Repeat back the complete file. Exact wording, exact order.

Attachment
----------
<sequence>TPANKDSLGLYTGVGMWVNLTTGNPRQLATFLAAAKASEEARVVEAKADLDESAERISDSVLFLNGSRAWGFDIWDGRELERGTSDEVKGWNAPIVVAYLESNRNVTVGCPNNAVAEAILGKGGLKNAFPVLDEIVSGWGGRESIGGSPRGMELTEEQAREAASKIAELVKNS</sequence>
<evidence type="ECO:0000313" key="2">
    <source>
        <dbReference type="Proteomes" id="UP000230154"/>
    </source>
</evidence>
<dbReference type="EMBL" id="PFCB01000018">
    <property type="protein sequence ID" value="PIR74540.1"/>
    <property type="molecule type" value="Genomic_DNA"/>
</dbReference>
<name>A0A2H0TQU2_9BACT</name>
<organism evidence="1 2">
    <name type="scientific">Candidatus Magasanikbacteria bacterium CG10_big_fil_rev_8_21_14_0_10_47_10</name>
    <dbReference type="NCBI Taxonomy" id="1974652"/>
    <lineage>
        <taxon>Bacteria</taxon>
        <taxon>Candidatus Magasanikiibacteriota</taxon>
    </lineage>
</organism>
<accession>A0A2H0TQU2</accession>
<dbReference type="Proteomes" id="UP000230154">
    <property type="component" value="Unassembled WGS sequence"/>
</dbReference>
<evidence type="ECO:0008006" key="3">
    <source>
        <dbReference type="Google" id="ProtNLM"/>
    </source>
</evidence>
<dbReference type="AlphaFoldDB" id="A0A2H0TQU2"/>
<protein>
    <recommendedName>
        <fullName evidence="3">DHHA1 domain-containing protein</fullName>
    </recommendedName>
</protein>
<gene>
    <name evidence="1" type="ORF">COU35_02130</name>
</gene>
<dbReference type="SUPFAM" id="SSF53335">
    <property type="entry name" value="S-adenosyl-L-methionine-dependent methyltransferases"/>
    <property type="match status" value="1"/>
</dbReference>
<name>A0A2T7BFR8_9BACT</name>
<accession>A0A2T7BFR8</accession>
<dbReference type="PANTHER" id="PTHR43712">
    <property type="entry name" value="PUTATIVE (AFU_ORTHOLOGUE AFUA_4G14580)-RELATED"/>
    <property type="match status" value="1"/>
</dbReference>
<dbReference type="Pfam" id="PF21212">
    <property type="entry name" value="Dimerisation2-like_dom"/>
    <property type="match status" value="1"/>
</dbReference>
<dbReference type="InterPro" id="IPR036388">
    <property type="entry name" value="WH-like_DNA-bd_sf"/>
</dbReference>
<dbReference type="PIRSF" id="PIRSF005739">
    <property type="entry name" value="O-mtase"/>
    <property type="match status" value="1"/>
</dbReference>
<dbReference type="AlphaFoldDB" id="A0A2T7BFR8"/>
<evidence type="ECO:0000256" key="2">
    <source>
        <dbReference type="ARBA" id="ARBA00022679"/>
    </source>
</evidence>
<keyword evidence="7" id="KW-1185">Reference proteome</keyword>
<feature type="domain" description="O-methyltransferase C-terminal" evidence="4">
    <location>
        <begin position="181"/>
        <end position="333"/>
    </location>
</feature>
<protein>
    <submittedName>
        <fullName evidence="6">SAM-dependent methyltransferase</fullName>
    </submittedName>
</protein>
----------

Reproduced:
<sequence>TPANKDSLGLYTGVGMWVNLTTGNPRQLATFLAAAKASEEARVVEAKADLDESAERISDSVLFLNGSRAWGFDIWDGRELERGTSDEVKGWNAPIVVAYLESNRNVTVGCPNNAVAEAILGKGGLKNAFPVLDEIVSGWGGRESIGGSPRGMELTEEQAREAASKIAELVKNS</sequence>
<evidence type="ECO:0000313" key="2">
    <source>
        <dbReference type="Proteomes" id="UP000230154"/>
    </source>
</evidence>
<dbReference type="EMBL" id="PFCB01000018">
    <property type="protein sequence ID" value="PIR74540.1"/>
    <property type="molecule type" value="Genomic_DNA"/>
</dbReference>
<name>A0A2H0TQU2_9BACT</name>
<organism evidence="1 2">
    <name type="scientific">Candidatus Magasanikbacteria bacterium CG10_big_fil_rev_8_21_14_0_10_47_10</name>
    <dbReference type="NCBI Taxonomy" id="1974652"/>
    <lineage>
        <taxon>Bacteria</taxon>
        <taxon>Candidatus Magasanikiibacteriota</taxon>
    </lineage>
</organism>
<accession>A0A2H0TQU2</accession>
<dbReference type="Proteomes" id="UP000230154">
    <property type="component" value="Unassembled WGS sequence"/>
</dbReference>
<evidence type="ECO:0008006" key="3">
    <source>
        <dbReference type="Google" id="ProtNLM"/>
    </source>
</evidence>
<dbReference type="AlphaFoldDB" id="A0A2H0TQU2"/>
<protein>
    <recommendedName>
        <fullName evidence="3">DHHA1 domain-containing protein</fullName>
    </recommendedName>
</protein>
<gene>
    <name evidence="1" type="ORF">COU35_02130</name>
</gene>
<dbReference type="SUPFAM" id="SSF53335">
    <property type="entry name" value="S-adenosyl-L-methionine-dependent methyltransferases"/>
    <property type="match status" value="1"/>
</dbReference>
<name>A0A2T7BFR8_9BACT</name>
<accession>A0A2T7BFR8</accession>
<dbReference type="PANTHER" id="PTHR43712">
    <property type="entry name" value="PUTATIVE (AFU_ORTHOLOGUE AFUA_4G14580)-RELATED"/>
    <property type="match status" value="1"/>
</dbReference>
<dbReference type="Pfam" id="PF21212">
    <property type="entry name" value="Dimerisation2-like_dom"/>
    <property type="match status" value="1"/>
</dbReference>
<dbReference type="InterPro" id="IPR036388">
    <property type="entry name" value="WH-like_DNA-bd_sf"/>
</dbReference>
<dbReference type="PIRSF" id="PIRSF005739">
    <property type="entry name" value="O-mtase"/>
    <property type="match status" value="1"/>
</dbReference>
<dbReference type="AlphaFoldDB" id="A0A2T7BFR8"/>
<evidence type="ECO:0000256" key="2">
    <source>
        <dbReference type="ARBA" id="ARBA00022679"/>
    </source>
</evidence>
<keyword evidence="7" id="KW-1185">Reference proteome</keyword>
<feature type="domain" description="O-methyltransferase C-terminal" evidence="4">
    <location>
        <begin position="181"/>
        <end position="333"/>
    </location>
</feature>
<protein>
    <submittedName>
        <fullName evidence="6">SAM-dependent methyltransferase</fullName>
    </submittedName>
</protein>